Sparks said, in his experience, children make stones for many of the same reasons adults do: poor diet and poor hydration. But he suspects that diet alone doesn’t explain the growing problem in teens.
“Our diet has probably not changed substantially in the past two to three years such that it would account for such a significant increase in the number of patients that we’re seeing,” he said.
As many researchers are these days, CHOP’s Tasian and his colleagues are looking at the microbiome — all the microorganisms that live in a certain area of the body. Tasian is interested in the impact of antibiotics on the bacteria in the gut and urinary tract of people with kidney stone disease.
“If we can understand what some of these differences are in the community of organisms, then I think we’re going to be able to better understand what is going on with metabolism that is causing these stones to form,” he said.
One factor all doctors seem to agree on is that today’s teens aren’t drinking enough. Kidney stones are made up of minerals from our diet. Our body uses what it needs and the rest goes out in our urine. To form crystals that turn into stones, those minerals need to find each other. The less we drink, the less urine we produce, and the more likely those things are to find each other.
Neu, of Johns Hopkins Hospital, uses the analogy of making a beverage from a powdered mix.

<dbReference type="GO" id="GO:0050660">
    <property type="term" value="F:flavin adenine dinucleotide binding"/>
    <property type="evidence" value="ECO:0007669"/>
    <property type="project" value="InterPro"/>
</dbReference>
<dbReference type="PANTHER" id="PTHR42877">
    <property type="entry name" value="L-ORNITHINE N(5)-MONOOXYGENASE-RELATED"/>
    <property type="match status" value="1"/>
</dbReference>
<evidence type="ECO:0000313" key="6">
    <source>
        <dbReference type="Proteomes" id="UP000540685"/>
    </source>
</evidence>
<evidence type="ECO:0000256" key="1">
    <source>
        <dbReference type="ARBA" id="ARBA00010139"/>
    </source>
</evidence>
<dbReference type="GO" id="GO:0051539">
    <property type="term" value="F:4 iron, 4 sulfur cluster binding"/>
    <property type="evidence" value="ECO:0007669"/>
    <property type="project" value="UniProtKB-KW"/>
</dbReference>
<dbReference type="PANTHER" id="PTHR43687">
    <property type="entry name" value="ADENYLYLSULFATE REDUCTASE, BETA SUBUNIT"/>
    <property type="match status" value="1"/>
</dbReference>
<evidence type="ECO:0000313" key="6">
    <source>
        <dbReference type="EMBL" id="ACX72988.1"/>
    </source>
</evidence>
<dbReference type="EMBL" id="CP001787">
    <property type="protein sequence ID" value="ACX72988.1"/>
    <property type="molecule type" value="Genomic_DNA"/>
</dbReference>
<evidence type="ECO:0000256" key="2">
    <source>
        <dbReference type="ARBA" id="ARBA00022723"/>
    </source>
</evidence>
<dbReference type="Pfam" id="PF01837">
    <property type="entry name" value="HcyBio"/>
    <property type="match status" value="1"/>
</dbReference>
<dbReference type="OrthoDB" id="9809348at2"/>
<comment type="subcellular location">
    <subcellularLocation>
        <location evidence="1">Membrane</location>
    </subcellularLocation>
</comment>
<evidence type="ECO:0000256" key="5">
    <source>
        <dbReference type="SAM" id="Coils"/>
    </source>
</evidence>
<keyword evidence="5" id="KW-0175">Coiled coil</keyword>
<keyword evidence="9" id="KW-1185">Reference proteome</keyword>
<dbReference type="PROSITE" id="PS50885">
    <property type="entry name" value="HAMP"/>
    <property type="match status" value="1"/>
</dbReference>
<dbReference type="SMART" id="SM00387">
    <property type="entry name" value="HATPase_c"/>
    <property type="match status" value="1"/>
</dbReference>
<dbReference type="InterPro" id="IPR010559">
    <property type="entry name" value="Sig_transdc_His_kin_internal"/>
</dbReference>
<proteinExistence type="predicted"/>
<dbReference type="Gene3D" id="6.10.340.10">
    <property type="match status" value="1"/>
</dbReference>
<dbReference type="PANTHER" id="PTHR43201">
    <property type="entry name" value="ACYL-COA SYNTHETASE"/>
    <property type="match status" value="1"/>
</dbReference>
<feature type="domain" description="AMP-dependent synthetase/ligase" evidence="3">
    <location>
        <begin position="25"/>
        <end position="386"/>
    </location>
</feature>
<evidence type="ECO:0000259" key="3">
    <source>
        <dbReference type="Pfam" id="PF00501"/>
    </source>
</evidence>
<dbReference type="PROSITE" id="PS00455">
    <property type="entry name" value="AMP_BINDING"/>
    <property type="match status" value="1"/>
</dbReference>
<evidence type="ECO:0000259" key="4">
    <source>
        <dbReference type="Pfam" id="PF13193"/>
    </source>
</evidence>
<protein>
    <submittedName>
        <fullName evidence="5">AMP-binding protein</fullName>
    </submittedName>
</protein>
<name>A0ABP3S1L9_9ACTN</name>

“If you don’t add enough water, that drink mix isn’t going to dissolve, no matter how much you stir it,” she said. “The only way to get it to dissolve is to add more water.”
That brings us back to the study Elizabeth is enrolled in at CHOP. The two-year, NIH-funded study uses a combination of technology, incentives, and coaching to get patients to drink more. The idea is to prevent people like Elizabeth from getting stones again. Once a teen like her has had a stone, there is a 50 percent chance he or she will get another within three years. The study, including adolescents and adults, is the first and largest of its kind.
Each patient gets a “smart water bottle” that connects to a phone app. The bottle is sort of like a FitBit for water, with a small tassel and a sensor stick that lights up either to remind patients to drink or to celebrate when they’ve met their daily goal.
The app collects real-time information on liquid intake and sends that information to study leaders. For the first six months of the study, Elizabeth gets $1.50 every time she meets her daily goal; for the seventh through 18th month, the amount she gets will peter out. There are also “fluid coaches” who help patients find ways to drink more.
So far, drinking more has helped Elizabeth. She still passes stones, but not as often, and they aren’t as painful. She’s trying to maintain a sense of humor while the science catches up with her condition.
“I always joke with myself that I’m aging like a dog,” she said. “Like I’m getting all these medical issues when I’m such a young kid at 15 years old.”
Doctors say they hope more research into the causes and treatment of stones in adolescents will prevent this and other traditionally “adult” conditions from developing earlier in life. The PUSH study, which also involves the University of Washington-Seattle, University of Texas Southwestern, and Washington University in St. Louis, will enroll participants for the next year and a half, and results should be available in about four years.
Correction: In a previous version of this story, the name of the Johns Hopkins Children’s Center was misidentified.